Police Arrest Alleged Thief of $200,000 in Art
Dec22

Police Arrest Alleged Thief of $200,000 in Art

Police have arrested a Richmond man for allegedly stealing a trailer containing $200,000 in art, the Contra Costa Times reported. The cargo trailer was stolen on September 4. Inside were pieces of handmade glass-blown art, which are made by either free-blowing or mold-blowing, that belong to Chicago artist Alexis Silk, who planned to exhibit the pieces at the Sausalito Art and Wine show. The trailer containing the artwork was parked in front of the home of the artist’s friend and was stolen the day before the show. “The art pieces are unique, in that they are mostly of transparent human figures,” the Richmond Police Department said in a Facebook post. “The pieces are equivalent to the size of a normal human torso, so they would be very obvious if seen.” After releasing photos of the artwork, police received tips on social media, which led them to identify a suspect. On December 14, police arrested Mario Silva, who admitted to stealing the trailer full of art. Police have said that all 17 art pieces were recovered and returned to the artist. Silva had left some of the stolen art in the city’s Central District and decided to stow the rest in a storage container. “We showed you photographs of the artwork, asked for tips, and spread the word on social and mainstream media,” said Richmond police Lt. Felix Tan. “Well, it worked. RPD’s Property Crimes Detective Josh Clark immediately put his investigative skills to the test and gathered enough information he received through social media. His leads, coupled with good police work led him to [Mario Silva].” This is not the first time social media has helped police solve a crime, nor will it be the last. According to a 2012 survey of 1,221 federal, state and local law enforcement agents who use social media, four out of five officials used social media to gather intelligence during investigations. Half of the surveyed law enforcement officers said that they checked social media at least once a week. The majority said that social media helps them solve crimes...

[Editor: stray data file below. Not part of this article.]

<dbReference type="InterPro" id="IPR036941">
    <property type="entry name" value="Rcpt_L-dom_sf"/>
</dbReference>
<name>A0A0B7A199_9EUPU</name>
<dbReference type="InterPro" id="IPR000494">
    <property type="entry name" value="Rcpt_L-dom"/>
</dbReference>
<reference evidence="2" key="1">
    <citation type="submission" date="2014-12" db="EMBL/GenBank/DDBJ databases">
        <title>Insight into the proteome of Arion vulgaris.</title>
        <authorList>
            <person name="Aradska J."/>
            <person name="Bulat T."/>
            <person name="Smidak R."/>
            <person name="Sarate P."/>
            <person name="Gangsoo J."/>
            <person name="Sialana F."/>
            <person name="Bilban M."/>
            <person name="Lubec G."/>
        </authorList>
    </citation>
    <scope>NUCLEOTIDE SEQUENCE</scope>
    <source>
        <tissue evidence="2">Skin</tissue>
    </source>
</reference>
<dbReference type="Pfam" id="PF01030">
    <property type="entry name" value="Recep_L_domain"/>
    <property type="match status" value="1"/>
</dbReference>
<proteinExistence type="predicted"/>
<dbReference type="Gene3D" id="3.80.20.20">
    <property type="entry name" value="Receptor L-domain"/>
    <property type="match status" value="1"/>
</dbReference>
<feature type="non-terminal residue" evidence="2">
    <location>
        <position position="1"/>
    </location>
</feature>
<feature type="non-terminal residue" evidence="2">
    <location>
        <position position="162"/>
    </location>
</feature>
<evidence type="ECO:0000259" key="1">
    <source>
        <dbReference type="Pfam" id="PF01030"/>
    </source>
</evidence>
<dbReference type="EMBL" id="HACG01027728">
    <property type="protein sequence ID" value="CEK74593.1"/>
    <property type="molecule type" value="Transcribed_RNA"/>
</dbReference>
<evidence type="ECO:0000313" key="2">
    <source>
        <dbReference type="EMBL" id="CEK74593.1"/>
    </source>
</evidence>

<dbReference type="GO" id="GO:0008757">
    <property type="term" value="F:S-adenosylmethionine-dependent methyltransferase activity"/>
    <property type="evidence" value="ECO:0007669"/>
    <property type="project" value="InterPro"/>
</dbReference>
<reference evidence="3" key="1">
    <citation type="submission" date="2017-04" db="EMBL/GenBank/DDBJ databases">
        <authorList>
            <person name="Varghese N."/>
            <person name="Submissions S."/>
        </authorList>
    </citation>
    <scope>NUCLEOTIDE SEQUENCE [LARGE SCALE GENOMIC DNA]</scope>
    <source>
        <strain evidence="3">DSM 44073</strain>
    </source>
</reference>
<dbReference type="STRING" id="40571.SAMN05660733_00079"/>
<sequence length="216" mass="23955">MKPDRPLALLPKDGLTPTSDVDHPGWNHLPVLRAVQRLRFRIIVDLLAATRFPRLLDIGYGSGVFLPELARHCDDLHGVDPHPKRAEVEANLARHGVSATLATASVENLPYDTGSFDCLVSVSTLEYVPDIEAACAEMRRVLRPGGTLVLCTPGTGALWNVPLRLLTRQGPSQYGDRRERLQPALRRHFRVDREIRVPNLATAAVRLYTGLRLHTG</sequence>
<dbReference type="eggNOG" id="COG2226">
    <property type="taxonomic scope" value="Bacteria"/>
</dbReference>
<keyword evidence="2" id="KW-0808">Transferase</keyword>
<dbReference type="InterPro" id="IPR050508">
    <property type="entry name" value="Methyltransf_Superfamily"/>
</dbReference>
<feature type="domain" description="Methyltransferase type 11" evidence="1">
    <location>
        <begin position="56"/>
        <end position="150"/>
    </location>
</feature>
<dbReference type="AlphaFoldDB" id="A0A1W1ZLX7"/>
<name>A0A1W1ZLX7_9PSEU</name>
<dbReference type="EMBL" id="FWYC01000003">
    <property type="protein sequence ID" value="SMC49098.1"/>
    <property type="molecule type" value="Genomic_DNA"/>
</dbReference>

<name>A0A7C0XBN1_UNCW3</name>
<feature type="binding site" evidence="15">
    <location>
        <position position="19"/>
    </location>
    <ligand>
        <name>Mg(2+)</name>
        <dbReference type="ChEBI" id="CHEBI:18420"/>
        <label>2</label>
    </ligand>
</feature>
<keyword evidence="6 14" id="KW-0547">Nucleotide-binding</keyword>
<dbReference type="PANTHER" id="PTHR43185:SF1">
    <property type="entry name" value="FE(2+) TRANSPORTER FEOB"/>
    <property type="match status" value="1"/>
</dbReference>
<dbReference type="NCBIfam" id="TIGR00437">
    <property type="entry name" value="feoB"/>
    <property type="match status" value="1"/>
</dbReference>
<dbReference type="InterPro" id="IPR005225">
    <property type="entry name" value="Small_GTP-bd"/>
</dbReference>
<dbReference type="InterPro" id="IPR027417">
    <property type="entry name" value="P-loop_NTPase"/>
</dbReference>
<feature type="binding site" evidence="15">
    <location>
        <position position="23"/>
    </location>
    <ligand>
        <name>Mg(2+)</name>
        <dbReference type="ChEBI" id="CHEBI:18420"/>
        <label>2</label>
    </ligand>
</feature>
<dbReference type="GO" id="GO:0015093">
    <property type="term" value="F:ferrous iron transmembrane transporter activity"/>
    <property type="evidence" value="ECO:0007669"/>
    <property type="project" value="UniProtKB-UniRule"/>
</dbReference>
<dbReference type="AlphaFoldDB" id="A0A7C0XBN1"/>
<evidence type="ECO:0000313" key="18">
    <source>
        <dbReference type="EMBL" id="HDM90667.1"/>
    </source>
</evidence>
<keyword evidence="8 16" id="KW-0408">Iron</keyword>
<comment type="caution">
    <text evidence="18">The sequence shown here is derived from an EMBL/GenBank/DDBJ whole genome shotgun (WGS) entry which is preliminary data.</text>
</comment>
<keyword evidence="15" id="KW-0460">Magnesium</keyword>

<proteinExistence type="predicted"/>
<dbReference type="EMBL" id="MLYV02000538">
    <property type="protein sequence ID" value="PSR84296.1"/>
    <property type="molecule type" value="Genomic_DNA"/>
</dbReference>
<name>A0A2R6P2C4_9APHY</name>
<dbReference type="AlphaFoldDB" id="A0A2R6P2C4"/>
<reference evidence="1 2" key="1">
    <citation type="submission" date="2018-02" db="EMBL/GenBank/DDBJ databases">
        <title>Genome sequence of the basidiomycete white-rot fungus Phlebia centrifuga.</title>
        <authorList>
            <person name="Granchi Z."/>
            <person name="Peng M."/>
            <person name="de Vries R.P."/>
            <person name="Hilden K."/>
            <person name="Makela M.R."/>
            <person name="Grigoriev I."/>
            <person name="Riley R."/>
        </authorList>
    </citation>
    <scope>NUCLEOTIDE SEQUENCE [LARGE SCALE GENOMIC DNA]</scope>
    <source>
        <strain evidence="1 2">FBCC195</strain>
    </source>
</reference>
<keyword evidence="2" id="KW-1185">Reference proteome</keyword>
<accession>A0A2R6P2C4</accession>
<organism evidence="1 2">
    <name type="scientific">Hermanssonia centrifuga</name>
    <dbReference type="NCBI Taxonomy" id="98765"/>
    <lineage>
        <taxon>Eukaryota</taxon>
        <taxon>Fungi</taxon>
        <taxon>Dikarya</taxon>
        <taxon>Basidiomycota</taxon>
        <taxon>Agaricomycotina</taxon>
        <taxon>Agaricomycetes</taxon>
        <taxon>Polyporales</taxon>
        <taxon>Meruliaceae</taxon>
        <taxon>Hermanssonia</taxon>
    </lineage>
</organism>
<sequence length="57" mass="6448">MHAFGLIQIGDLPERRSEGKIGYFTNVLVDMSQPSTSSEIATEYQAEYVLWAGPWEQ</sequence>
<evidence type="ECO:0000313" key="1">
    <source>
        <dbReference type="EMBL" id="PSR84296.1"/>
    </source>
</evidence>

Read More

The World’s Tiniest Printed Picture Makes Finding Nemo an Even Harder Task